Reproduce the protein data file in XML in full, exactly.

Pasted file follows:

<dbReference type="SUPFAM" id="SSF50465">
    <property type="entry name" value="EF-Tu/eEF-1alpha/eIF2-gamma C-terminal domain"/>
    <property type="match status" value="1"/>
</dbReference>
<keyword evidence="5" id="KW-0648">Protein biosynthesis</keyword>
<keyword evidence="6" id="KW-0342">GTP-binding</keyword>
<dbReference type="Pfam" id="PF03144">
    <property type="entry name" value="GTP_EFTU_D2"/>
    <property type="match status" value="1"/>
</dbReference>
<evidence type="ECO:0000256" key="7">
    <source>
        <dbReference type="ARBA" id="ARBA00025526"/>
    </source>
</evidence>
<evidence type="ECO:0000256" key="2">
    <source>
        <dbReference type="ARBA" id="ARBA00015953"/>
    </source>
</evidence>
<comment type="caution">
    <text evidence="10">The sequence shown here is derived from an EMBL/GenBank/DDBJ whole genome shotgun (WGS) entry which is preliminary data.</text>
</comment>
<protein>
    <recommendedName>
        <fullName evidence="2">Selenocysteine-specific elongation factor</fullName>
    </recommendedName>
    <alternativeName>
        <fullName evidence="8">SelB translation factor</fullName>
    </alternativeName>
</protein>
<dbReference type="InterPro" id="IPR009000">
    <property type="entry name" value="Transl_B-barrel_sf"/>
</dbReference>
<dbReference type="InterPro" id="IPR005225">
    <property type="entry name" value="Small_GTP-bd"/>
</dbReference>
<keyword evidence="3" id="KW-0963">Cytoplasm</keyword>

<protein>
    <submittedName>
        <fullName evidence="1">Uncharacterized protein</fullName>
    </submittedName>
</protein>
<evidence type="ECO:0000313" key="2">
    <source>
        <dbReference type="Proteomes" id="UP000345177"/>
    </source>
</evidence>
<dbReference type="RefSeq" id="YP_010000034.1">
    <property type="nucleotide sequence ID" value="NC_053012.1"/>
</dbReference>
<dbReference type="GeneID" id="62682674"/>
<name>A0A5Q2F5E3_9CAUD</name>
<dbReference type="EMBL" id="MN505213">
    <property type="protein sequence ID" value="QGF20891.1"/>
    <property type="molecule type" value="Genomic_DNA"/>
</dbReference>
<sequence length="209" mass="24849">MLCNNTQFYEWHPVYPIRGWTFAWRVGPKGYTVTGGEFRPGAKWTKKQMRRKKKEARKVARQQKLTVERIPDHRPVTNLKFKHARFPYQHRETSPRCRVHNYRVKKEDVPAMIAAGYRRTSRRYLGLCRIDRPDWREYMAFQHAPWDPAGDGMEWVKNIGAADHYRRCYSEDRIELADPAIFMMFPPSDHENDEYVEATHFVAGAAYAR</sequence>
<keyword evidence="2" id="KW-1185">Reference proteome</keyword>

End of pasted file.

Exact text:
<dbReference type="SUPFAM" id="SSF50465">
    <property type="entry name" value="EF-Tu/eEF-1alpha/eIF2-gamma C-terminal domain"/>
    <property type="match status" value="1"/>
</dbReference>
<keyword evidence="5" id="KW-0648">Protein biosynthesis</keyword>
<keyword evidence="6" id="KW-0342">GTP-binding</keyword>
<dbReference type="Pfam" id="PF03144">
    <property type="entry name" value="GTP_EFTU_D2"/>
    <property type="match status" value="1"/>
</dbReference>
<evidence type="ECO:0000256" key="7">
    <source>
        <dbReference type="ARBA" id="ARBA00025526"/>
    </source>
</evidence>
<evidence type="ECO:0000256" key="2">
    <source>
        <dbReference type="ARBA" id="ARBA00015953"/>
    </source>
</evidence>
<comment type="caution">
    <text evidence="10">The sequence shown here is derived from an EMBL/GenBank/DDBJ whole genome shotgun (WGS) entry which is preliminary data.</text>
</comment>
<protein>
    <recommendedName>
        <fullName evidence="2">Selenocysteine-specific elongation factor</fullName>
    </recommendedName>
    <alternativeName>
        <fullName evidence="8">SelB translation factor</fullName>
    </alternativeName>
</protein>
<dbReference type="InterPro" id="IPR009000">
    <property type="entry name" value="Transl_B-barrel_sf"/>
</dbReference>
<dbReference type="InterPro" id="IPR005225">
    <property type="entry name" value="Small_GTP-bd"/>
</dbReference>
<keyword evidence="3" id="KW-0963">Cytoplasm</keyword>

<protein>
    <submittedName>
        <fullName evidence="1">Uncharacterized protein</fullName>
    </submittedName>
</protein>
<evidence type="ECO:0000313" key="2">
    <source>
        <dbReference type="Proteomes" id="UP000345177"/>
    </source>
</evidence>
<dbReference type="RefSeq" id="YP_010000034.1">
    <property type="nucleotide sequence ID" value="NC_053012.1"/>
</dbReference>
<dbReference type="GeneID" id="62682674"/>
<name>A0A5Q2F5E3_9CAUD</name>
<dbReference type="EMBL" id="MN505213">
    <property type="protein sequence ID" value="QGF20891.1"/>
    <property type="molecule type" value="Genomic_DNA"/>
</dbReference>
<sequence length="209" mass="24849">MLCNNTQFYEWHPVYPIRGWTFAWRVGPKGYTVTGGEFRPGAKWTKKQMRRKKKEARKVARQQKLTVERIPDHRPVTNLKFKHARFPYQHRETSPRCRVHNYRVKKEDVPAMIAAGYRRTSRRYLGLCRIDRPDWREYMAFQHAPWDPAGDGMEWVKNIGAADHYRRCYSEDRIELADPAIFMMFPPSDHENDEYVEATHFVAGAAYAR</sequence>
<keyword evidence="2" id="KW-1185">Reference proteome</keyword>